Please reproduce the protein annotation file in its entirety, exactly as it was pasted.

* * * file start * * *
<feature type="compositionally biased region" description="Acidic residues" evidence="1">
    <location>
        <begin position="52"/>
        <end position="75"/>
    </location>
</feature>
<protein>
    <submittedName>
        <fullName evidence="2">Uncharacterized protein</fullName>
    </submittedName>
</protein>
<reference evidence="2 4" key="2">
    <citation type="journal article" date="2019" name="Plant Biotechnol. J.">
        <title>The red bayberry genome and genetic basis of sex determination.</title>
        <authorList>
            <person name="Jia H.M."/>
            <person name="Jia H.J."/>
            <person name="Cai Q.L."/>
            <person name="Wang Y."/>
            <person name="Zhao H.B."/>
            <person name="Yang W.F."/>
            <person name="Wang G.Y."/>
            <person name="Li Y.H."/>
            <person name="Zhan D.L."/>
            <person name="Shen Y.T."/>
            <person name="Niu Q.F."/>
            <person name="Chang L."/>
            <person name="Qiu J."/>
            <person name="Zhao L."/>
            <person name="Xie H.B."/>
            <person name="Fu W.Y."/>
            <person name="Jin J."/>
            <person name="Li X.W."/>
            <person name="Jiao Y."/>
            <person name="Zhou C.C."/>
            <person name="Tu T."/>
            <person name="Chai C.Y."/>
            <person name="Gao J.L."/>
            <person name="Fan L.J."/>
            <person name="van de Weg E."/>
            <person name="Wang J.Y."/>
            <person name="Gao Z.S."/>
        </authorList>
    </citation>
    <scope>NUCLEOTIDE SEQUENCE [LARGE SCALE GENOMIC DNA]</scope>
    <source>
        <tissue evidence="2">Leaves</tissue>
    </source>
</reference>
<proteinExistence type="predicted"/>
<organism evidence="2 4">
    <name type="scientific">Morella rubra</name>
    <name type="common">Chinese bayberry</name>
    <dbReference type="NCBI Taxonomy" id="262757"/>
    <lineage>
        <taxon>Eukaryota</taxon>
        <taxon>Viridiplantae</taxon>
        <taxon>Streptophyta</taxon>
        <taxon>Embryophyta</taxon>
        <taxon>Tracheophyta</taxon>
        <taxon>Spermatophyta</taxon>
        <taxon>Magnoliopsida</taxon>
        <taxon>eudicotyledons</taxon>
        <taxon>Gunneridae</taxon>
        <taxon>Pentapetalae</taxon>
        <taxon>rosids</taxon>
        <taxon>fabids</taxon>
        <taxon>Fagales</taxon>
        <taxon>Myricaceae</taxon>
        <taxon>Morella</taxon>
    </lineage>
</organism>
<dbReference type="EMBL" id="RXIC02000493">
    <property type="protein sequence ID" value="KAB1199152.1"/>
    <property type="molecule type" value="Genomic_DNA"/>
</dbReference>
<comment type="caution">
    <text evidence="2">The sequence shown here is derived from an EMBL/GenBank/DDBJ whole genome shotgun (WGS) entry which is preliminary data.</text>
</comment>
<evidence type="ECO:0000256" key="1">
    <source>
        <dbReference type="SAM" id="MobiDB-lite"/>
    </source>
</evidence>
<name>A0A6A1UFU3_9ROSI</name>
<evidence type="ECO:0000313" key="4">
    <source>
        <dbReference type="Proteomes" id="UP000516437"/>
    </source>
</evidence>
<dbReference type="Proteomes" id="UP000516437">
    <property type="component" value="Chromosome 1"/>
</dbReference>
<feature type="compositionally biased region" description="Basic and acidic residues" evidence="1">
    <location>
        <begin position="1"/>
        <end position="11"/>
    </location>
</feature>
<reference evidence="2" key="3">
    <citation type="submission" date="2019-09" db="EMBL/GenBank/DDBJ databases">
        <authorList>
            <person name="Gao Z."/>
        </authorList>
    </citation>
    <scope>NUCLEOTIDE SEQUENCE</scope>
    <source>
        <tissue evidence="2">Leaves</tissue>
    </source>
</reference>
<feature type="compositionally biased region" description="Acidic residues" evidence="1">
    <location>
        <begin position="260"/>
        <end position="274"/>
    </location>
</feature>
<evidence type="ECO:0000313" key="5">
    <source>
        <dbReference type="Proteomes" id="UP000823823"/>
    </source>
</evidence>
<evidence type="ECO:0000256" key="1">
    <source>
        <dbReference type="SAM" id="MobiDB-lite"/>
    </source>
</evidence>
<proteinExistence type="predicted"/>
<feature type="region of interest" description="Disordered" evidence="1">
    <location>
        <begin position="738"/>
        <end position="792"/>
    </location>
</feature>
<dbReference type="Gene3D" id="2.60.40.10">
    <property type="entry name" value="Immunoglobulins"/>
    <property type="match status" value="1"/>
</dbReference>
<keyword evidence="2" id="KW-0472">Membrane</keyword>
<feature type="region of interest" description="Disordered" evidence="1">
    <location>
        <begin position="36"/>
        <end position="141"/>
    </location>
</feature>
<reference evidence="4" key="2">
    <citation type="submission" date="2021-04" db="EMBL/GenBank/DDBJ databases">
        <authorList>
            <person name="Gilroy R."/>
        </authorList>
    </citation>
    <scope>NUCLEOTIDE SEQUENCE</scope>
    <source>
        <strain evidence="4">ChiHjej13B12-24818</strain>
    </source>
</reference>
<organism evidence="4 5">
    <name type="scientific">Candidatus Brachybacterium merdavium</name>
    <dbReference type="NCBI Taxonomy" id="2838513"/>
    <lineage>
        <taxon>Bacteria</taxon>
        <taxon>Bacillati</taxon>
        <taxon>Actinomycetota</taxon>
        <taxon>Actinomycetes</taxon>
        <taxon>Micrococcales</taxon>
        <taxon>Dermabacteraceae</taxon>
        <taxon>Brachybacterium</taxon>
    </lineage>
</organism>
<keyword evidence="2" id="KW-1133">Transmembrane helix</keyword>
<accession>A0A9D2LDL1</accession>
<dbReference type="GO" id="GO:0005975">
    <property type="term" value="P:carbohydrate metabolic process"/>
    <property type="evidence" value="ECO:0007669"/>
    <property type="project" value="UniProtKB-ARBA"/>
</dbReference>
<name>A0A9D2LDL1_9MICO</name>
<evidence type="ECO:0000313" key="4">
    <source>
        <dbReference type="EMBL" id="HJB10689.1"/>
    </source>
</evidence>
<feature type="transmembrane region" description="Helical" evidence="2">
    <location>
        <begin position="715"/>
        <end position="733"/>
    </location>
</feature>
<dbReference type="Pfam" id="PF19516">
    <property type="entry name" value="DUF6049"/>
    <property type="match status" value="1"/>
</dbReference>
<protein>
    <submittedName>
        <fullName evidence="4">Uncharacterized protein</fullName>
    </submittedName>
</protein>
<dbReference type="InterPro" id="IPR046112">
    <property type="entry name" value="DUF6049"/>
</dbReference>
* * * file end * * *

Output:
<feature type="compositionally biased region" description="Acidic residues" evidence="1">
    <location>
        <begin position="52"/>
        <end position="75"/>
    </location>
</feature>
<protein>
    <submittedName>
        <fullName evidence="2">Uncharacterized protein</fullName>
    </submittedName>
</protein>
<reference evidence="2 4" key="2">
    <citation type="journal article" date="2019" name="Plant Biotechnol. J.">
        <title>The red bayberry genome and genetic basis of sex determination.</title>
        <authorList>
            <person name="Jia H.M."/>
            <person name="Jia H.J."/>
            <person name="Cai Q.L."/>
            <person name="Wang Y."/>
            <person name="Zhao H.B."/>
            <person name="Yang W.F."/>
            <person name="Wang G.Y."/>
            <person name="Li Y.H."/>
            <person name="Zhan D.L."/>
            <person name="Shen Y.T."/>
            <person name="Niu Q.F."/>
            <person name="Chang L."/>
            <person name="Qiu J."/>
            <person name="Zhao L."/>
            <person name="Xie H.B."/>
            <person name="Fu W.Y."/>
            <person name="Jin J."/>
            <person name="Li X.W."/>
            <person name="Jiao Y."/>
            <person name="Zhou C.C."/>
            <person name="Tu T."/>
            <person name="Chai C.Y."/>
            <person name="Gao J.L."/>
            <person name="Fan L.J."/>
            <person name="van de Weg E."/>
            <person name="Wang J.Y."/>
            <person name="Gao Z.S."/>
        </authorList>
    </citation>
    <scope>NUCLEOTIDE SEQUENCE [LARGE SCALE GENOMIC DNA]</scope>
    <source>
        <tissue evidence="2">Leaves</tissue>
    </source>
</reference>
<proteinExistence type="predicted"/>
<organism evidence="2 4">
    <name type="scientific">Morella rubra</name>
    <name type="common">Chinese bayberry</name>
    <dbReference type="NCBI Taxonomy" id="262757"/>
    <lineage>
        <taxon>Eukaryota</taxon>
        <taxon>Viridiplantae</taxon>
        <taxon>Streptophyta</taxon>
        <taxon>Embryophyta</taxon>
        <taxon>Tracheophyta</taxon>
        <taxon>Spermatophyta</taxon>
        <taxon>Magnoliopsida</taxon>
        <taxon>eudicotyledons</taxon>
        <taxon>Gunneridae</taxon>
        <taxon>Pentapetalae</taxon>
        <taxon>rosids</taxon>
        <taxon>fabids</taxon>
        <taxon>Fagales</taxon>
        <taxon>Myricaceae</taxon>
        <taxon>Morella</taxon>
    </lineage>
</organism>
<dbReference type="EMBL" id="RXIC02000493">
    <property type="protein sequence ID" value="KAB1199152.1"/>
    <property type="molecule type" value="Genomic_DNA"/>
</dbReference>
<comment type="caution">
    <text evidence="2">The sequence shown here is derived from an EMBL/GenBank/DDBJ whole genome shotgun (WGS) entry which is preliminary data.</text>
</comment>
<evidence type="ECO:0000256" key="1">
    <source>
        <dbReference type="SAM" id="MobiDB-lite"/>
    </source>
</evidence>
<name>A0A6A1UFU3_9ROSI</name>
<evidence type="ECO:0000313" key="4">
    <source>
        <dbReference type="Proteomes" id="UP000516437"/>
    </source>
</evidence>
<dbReference type="Proteomes" id="UP000516437">
    <property type="component" value="Chromosome 1"/>
</dbReference>
<feature type="compositionally biased region" description="Basic and acidic residues" evidence="1">
    <location>
        <begin position="1"/>
        <end position="11"/>
    </location>
</feature>
<reference evidence="2" key="3">
    <citation type="submission" date="2019-09" db="EMBL/GenBank/DDBJ databases">
        <authorList>
            <person name="Gao Z."/>
        </authorList>
    </citation>
    <scope>NUCLEOTIDE SEQUENCE</scope>
    <source>
        <tissue evidence="2">Leaves</tissue>
    </source>
</reference>
<feature type="compositionally biased region" description="Acidic residues" evidence="1">
    <location>
        <begin position="260"/>
        <end position="274"/>
    </location>
</feature>
<evidence type="ECO:0000313" key="5">
    <source>
        <dbReference type="Proteomes" id="UP000823823"/>
    </source>
</evidence>
<evidence type="ECO:0000256" key="1">
    <source>
        <dbReference type="SAM" id="MobiDB-lite"/>
    </source>
</evidence>
<proteinExistence type="predicted"/>
<feature type="region of interest" description="Disordered" evidence="1">
    <location>
        <begin position="738"/>
        <end position="792"/>
    </location>
</feature>
<dbReference type="Gene3D" id="2.60.40.10">
    <property type="entry name" value="Immunoglobulins"/>
    <property type="match status" value="1"/>
</dbReference>
<keyword evidence="2" id="KW-0472">Membrane</keyword>
<feature type="region of interest" description="Disordered" evidence="1">
    <location>
        <begin position="36"/>
        <end position="141"/>
    </location>
</feature>
<reference evidence="4" key="2">
    <citation type="submission" date="2021-04" db="EMBL/GenBank/DDBJ databases">
        <authorList>
            <person name="Gilroy R."/>
        </authorList>
    </citation>
    <scope>NUCLEOTIDE SEQUENCE</scope>
    <source>
        <strain evidence="4">ChiHjej13B12-24818</strain>
    </source>
</reference>
<organism evidence="4 5">
    <name type="scientific">Candidatus Brachybacterium merdavium</name>
    <dbReference type="NCBI Taxonomy" id="2838513"/>
    <lineage>
        <taxon>Bacteria</taxon>
        <taxon>Bacillati</taxon>
        <taxon>Actinomycetota</taxon>
        <taxon>Actinomycetes</taxon>
        <taxon>Micrococcales</taxon>
        <taxon>Dermabacteraceae</taxon>
        <taxon>Brachybacterium</taxon>
    </lineage>
</organism>
<keyword evidence="2" id="KW-1133">Transmembrane helix</keyword>
<accession>A0A9D2LDL1</accession>
<dbReference type="GO" id="GO:0005975">
    <property type="term" value="P:carbohydrate metabolic process"/>
    <property type="evidence" value="ECO:0007669"/>
    <property type="project" value="UniProtKB-ARBA"/>
</dbReference>
<name>A0A9D2LDL1_9MICO</name>
<evidence type="ECO:0000313" key="4">
    <source>
        <dbReference type="EMBL" id="HJB10689.1"/>
    </source>
</evidence>
<feature type="transmembrane region" description="Helical" evidence="2">
    <location>
        <begin position="715"/>
        <end position="733"/>
    </location>
</feature>
<dbReference type="Pfam" id="PF19516">
    <property type="entry name" value="DUF6049"/>
    <property type="match status" value="1"/>
</dbReference>
<protein>
    <submittedName>
        <fullName evidence="4">Uncharacterized protein</fullName>
    </submittedName>
</protein>
<dbReference type="InterPro" id="IPR046112">
    <property type="entry name" value="DUF6049"/>
</dbReference>